This free video (below) introduces Trove, The National Library of Australia’s online catalog and digital archive for all things Australian.
If you have roots in Australia, I hope you are using Trove. When I first covered it in the Genealogy Gems podcast a while back, it was a fairly new resource and I shared how it is chock full of 76 million digitized newspaper articles. Now that number exceeds 200 million records! The site has expanded its other content, too. If you haven’t looked for your Aussie roots on Trove recently, you’re really missing out!
Trove helps you find and use resources relating to Australia. It’s more than a search engine. Trove brings together content from libraries, museums, archives and other research organisations and gives you tools to explore and build.
Trove is many things: a community, a set of services, an aggregation of metadata, and a growing repository of fulltext digital resources.
That’s how the site introduces itself, and it sure lives up to its claim. As shown in the video below, Trove lets you search among “zones” of online content:
digitized newspapers; journals, articles and data sets;
online and offline books, audiobooks, theses and pamphlets;
pictures, photos and objects;
music, sound and video files;
maps, atlases, charts and globes;
diaries, letters and personal papers;
people and organizations; and
a zone for user-created lists.
You can browse these zones individually or search them all with a single click. You can search for just items available online, in Australian-only content, or just in libraries you specify. Creating a free user ID allows you to personalize your experience and participate in online forums. From my U.S. perspective, it would be like having the Library of Congress main website and all its offshoots such as Chronicling America rolled up together with WorldCat, ArchiveGrid, Internet Archive and its Wayback Machine–but focused entirely on my country.
When it comes to those nearly-200 million newspaper articles, you can search these by keyword or browse by newspaper title, state, date, category (article, ad or list) or tag. Refine search results by place, title, category, whether illustrated, decade and even the length of the article. You can even sign up to receive alerts to newly-posted material that matches your search criteria.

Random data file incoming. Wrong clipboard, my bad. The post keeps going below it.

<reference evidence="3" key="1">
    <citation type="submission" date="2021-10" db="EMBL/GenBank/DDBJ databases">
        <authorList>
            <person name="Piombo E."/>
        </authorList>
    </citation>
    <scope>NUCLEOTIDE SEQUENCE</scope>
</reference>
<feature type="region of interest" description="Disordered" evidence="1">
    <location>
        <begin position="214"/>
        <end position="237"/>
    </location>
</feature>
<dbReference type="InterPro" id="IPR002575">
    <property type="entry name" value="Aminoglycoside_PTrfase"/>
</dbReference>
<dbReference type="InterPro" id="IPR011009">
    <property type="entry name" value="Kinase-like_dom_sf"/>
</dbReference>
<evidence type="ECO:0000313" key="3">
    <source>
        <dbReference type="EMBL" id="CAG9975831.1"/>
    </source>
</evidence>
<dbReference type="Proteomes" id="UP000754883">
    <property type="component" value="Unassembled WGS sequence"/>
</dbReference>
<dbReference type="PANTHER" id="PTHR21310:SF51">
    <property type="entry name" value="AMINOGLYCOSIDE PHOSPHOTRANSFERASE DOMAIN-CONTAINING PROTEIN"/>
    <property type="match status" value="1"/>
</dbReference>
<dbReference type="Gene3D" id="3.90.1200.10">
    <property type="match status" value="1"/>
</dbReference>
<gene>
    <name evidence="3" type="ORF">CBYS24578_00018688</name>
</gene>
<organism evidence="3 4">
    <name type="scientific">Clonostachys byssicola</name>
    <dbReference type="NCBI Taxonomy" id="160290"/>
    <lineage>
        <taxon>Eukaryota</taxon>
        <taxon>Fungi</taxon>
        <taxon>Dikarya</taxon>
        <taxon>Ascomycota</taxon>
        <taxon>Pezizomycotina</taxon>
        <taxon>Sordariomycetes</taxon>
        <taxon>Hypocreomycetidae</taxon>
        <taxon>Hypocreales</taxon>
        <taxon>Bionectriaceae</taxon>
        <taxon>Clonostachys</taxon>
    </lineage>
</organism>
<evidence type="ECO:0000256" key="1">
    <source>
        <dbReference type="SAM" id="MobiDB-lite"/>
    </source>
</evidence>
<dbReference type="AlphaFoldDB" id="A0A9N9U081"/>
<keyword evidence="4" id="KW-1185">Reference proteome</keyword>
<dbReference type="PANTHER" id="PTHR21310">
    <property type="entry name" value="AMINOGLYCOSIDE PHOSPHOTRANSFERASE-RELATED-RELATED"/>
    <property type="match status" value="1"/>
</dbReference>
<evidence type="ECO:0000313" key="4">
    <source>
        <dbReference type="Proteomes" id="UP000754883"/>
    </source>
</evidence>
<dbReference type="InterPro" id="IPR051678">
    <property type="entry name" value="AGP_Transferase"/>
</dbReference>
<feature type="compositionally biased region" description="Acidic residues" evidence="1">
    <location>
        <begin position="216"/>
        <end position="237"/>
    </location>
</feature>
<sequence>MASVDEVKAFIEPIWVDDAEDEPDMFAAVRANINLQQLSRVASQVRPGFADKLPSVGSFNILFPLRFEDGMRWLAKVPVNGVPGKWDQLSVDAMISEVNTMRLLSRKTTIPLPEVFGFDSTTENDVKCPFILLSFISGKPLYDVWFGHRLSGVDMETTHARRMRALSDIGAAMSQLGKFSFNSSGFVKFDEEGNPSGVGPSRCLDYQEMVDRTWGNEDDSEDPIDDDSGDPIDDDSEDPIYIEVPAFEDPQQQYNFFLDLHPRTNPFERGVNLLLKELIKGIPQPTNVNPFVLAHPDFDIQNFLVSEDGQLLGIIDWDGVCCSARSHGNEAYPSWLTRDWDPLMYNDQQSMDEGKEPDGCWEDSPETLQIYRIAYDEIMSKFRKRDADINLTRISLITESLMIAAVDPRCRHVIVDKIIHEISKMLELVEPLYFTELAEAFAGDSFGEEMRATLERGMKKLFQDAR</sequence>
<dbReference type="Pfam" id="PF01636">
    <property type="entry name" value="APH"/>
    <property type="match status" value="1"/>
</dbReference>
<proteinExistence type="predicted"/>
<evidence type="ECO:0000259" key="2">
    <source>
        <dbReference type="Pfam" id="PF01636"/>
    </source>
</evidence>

Remember, newspaper research in genealogy isn’t just about obituaries or wedding anniversary announcements. It’s about understanding the daily lives of our ancestors, and I share more strategies on uncovering these gems in my book How to Find Your Family History in Newspapers (available as an e-book or in print).
Here’s a video from the National Library of Australia with an overview of Trove:
Here’s our weekly roundup of new genealogy records online. This week: Great Britain, Ireland, Sweden, the U.S. and Australia.
AUSTRALIA LAND.Land grant deeds for Tasmania, Australia (1804-1935) are now searchable on Ancestry.com. The format and content varies: sometimes you’ll find the name, location, description, date, payment amount and witnesses. These records come from the Tasmanian Archive and Heritage Office.
AUSTRALIA NEWSPAPERS. Over 700 newspapers digitized by the National Library of Australia (NLA) are now searchable at MyHeritage.com. This collection is also searchable at Trove, the digital newspaper library for the NLA. The benefit to having this collection at MyHeritage.com is that the site uses its Record Match technology to automatically search the newspapers for individuals on your tree, matching on several parameters to improve search results.
AUSTRALIA WWII. A new index to Australia World War II military service records (1939-1945) is available on Ancestry.com. It covers the Australian Army, Royal Australian Navy and Royal Australian Air Force. Records “commonly contain biographical information supplied on enlistment, as well as important details on a person’s service.” See info on ordering the original records from the National Archives of Australia in the Ancestry.com collection description.
GREAT BRITAIN – DIRECTORIES, ALMANACS. Ninety new volumes of directories and atlases (late 1800s and early 1900s) have been added to Findmypast’s online collection, “Great Britain, Directories & Almanacs.” According to the collection description, “Inside you will find the names of prominent people, tradesmen, people who held office, business owners and local civil servants. Discover your ancestor’s address and occupation or explore the history of your home address. The almanacs and directories stretch across three centuries.”
IRELAND – HISTORICAL. A new historical collection relating to the Easter Island uprising is available on Findmypast.com. This collection is free to search until April 27, 2016. According to a company rep, the database draws on “75,000 records that tell the story of one of the most difficult periods in 20th century Irish history. These records, once classified, include eye witness accounts, interviews with civilians and reports of the trials of the leaders of the Rising and their sentences of execution. The release also includes 25,000 search and raid records, giving detailed insights into how the Irish people of the period lived under martial law.”
SWEDEN EMIGRATION. Ancestry.com has posted a new database with over 1.3 million entries of emigrants listed in church books, 1783-1991. That represents about 75% of emigrants, of people leaving the country, during that time span. The records and index are in Swedish. This database was previously available in CD format under the name “Emibas.”